maxon motor benelux supported two of the leading teams in the top class: the CLAFIS Private Energy Solar Boat Team with the boat Furia III and the TU Delft Solar Boat Team of the Delft University of Technology. Both teams have won the race in the past. The CLAFIS team was victorious in 2010. TU Delft won the first race in 2006 and repeated this feat two years later. This year, the TU Delft team built a spectacular boat with a completely new approach that makes use of hydrofoils.

Principles from aircraft engineering
For the TU Delft boat, maxon motor helped to engineer the front hydrofoil. This technology makes use of principles that are common in aircraft engineering. By means of a height sensor combined with a maxon RE 25 spindle drive, the lightweight boat is kept at the optimal elevation above the water as it speeds along. The part of the boat that is underwater is so small that its drag is roughly equal to that of a human hand.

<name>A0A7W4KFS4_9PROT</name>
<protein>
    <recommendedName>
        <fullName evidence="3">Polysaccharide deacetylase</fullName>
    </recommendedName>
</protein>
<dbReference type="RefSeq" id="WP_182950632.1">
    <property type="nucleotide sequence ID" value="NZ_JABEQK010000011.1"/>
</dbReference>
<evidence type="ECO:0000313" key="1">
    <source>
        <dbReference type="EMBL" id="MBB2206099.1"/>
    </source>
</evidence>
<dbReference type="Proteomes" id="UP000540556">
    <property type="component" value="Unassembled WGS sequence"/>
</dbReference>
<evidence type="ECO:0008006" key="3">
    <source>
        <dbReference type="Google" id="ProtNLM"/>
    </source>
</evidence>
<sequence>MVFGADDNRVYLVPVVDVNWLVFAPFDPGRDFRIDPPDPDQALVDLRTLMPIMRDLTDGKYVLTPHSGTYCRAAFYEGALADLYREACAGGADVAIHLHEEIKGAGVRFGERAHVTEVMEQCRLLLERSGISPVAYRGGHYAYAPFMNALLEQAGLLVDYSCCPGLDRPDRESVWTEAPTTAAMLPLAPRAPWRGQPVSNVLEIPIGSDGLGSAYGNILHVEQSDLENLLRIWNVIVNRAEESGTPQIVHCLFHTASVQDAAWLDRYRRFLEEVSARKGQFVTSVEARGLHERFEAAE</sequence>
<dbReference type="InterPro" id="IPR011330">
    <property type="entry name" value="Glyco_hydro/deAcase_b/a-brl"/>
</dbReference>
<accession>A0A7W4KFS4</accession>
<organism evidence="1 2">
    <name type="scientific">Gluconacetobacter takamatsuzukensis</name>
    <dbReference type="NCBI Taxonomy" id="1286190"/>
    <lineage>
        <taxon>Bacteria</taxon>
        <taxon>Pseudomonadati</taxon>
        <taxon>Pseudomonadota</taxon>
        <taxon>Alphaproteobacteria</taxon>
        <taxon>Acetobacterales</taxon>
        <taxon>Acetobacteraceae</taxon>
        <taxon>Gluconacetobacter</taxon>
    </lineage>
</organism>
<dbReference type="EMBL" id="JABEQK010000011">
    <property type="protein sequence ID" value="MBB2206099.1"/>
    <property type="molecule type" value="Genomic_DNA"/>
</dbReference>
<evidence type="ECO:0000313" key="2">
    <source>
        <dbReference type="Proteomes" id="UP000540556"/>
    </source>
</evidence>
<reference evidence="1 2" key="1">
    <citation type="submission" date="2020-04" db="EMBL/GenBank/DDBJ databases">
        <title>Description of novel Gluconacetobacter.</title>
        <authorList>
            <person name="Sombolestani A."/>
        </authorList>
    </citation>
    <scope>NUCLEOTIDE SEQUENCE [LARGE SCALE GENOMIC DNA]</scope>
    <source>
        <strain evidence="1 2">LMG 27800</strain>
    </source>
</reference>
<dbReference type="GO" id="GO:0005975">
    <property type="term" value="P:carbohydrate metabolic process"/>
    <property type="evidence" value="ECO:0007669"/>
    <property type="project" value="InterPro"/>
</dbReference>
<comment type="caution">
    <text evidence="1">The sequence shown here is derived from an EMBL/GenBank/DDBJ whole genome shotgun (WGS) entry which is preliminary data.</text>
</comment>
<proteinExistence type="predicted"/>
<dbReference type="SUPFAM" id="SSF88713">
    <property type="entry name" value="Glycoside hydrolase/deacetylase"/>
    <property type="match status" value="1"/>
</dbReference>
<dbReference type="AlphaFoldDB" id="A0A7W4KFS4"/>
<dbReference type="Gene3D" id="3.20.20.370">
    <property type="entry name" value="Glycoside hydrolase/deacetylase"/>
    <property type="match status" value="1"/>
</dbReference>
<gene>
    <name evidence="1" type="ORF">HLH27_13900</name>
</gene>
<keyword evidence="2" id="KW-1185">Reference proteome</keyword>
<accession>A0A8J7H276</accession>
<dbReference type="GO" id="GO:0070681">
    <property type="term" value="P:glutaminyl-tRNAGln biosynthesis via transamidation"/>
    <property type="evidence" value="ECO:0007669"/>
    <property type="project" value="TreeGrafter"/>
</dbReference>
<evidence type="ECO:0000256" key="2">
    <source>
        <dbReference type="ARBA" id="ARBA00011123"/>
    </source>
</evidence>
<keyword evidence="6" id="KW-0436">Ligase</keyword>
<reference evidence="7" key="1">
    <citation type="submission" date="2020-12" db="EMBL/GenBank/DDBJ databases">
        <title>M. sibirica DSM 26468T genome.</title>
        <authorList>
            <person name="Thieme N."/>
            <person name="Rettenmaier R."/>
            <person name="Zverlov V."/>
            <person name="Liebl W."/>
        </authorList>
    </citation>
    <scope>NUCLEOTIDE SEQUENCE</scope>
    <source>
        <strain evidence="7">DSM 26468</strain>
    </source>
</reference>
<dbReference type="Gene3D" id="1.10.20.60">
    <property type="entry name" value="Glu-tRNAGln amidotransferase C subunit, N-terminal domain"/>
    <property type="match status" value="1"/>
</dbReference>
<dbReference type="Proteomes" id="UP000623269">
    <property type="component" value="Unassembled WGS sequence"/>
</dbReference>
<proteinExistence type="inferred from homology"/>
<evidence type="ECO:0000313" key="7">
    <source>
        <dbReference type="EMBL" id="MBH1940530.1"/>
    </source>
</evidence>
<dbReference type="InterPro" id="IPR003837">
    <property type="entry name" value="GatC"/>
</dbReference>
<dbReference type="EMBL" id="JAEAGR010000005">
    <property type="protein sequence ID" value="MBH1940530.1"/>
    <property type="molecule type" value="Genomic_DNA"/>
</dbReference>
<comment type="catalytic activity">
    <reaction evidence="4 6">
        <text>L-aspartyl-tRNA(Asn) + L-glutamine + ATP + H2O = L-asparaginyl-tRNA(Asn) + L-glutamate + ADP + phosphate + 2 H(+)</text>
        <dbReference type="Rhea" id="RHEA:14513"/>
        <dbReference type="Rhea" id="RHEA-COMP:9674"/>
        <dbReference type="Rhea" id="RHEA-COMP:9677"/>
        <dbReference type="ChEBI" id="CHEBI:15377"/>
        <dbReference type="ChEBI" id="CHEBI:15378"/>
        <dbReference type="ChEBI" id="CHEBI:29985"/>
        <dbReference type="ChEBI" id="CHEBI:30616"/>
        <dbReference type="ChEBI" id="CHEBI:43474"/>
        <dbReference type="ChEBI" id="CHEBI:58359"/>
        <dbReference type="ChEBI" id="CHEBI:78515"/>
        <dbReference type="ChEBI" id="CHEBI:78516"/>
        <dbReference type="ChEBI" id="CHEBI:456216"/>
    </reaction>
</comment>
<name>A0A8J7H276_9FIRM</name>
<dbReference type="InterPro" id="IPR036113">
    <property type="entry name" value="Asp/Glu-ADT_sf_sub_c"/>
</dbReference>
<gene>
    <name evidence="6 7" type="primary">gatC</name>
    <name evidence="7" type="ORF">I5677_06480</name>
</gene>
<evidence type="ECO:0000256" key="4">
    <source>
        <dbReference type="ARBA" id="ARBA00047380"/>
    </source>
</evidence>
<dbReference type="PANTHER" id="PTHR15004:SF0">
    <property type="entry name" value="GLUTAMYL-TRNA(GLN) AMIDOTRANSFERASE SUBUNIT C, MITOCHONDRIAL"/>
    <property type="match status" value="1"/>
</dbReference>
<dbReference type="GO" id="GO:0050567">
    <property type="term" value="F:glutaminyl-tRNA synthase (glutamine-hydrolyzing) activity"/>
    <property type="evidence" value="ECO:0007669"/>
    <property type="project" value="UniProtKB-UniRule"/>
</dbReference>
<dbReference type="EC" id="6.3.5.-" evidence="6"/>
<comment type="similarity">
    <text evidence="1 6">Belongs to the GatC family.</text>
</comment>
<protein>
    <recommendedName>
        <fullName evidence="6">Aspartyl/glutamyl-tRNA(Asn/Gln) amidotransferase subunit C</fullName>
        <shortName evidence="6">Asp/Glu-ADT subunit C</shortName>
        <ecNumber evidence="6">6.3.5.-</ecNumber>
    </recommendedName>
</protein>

Team spokesman Lenny Bakker does not really know where to start when he is asked about the biggest challenge during the development of the boat: “Our goal was to develop, build and test a boat that had the potential to win and was as easy to handle as a bicycle – with a team of 29 students from different disciplines, all within just a year.”

A setback and an award